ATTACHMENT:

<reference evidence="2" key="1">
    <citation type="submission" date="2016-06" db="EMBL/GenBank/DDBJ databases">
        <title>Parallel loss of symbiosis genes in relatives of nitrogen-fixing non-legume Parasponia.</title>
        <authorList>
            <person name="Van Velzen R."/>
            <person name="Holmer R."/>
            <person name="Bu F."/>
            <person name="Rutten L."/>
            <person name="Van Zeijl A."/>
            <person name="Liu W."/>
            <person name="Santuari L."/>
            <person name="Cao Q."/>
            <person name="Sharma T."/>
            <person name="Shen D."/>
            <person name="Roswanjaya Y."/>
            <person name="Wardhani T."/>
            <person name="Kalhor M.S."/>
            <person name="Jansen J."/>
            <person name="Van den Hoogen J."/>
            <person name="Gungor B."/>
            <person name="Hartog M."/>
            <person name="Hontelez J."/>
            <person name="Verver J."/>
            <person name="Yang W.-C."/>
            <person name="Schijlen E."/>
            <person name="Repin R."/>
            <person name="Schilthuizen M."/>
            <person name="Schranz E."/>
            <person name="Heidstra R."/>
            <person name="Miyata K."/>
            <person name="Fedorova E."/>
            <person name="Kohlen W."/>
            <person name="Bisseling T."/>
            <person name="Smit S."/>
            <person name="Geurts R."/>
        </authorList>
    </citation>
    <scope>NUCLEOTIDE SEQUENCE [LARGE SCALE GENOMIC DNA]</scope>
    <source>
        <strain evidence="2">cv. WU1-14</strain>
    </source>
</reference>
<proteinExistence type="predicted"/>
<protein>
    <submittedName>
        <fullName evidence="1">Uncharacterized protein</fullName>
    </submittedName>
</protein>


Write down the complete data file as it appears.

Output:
<reference evidence="2" key="1">
    <citation type="submission" date="2016-06" db="EMBL/GenBank/DDBJ databases">
        <title>Parallel loss of symbiosis genes in relatives of nitrogen-fixing non-legume Parasponia.</title>
        <authorList>
            <person name="Van Velzen R."/>
            <person name="Holmer R."/>
            <person name="Bu F."/>
            <person name="Rutten L."/>
            <person name="Van Zeijl A."/>
            <person name="Liu W."/>
            <person name="Santuari L."/>
            <person name="Cao Q."/>
            <person name="Sharma T."/>
            <person name="Shen D."/>
            <person name="Roswanjaya Y."/>
            <person name="Wardhani T."/>
            <person name="Kalhor M.S."/>
            <person name="Jansen J."/>
            <person name="Van den Hoogen J."/>
            <person name="Gungor B."/>
            <person name="Hartog M."/>
            <person name="Hontelez J."/>
            <person name="Verver J."/>
            <person name="Yang W.-C."/>
            <person name="Schijlen E."/>
            <person name="Repin R."/>
            <person name="Schilthuizen M."/>
            <person name="Schranz E."/>
            <person name="Heidstra R."/>
            <person name="Miyata K."/>
            <person name="Fedorova E."/>
            <person name="Kohlen W."/>
            <person name="Bisseling T."/>
            <person name="Smit S."/>
            <person name="Geurts R."/>
        </authorList>
    </citation>
    <scope>NUCLEOTIDE SEQUENCE [LARGE SCALE GENOMIC DNA]</scope>
    <source>
        <strain evidence="2">cv. WU1-14</strain>
    </source>
</reference>
<proteinExistence type="predicted"/>
<protein>
    <submittedName>
        <fullName evidence="1">Uncharacterized protein</fullName>
    </submittedName>
</protein>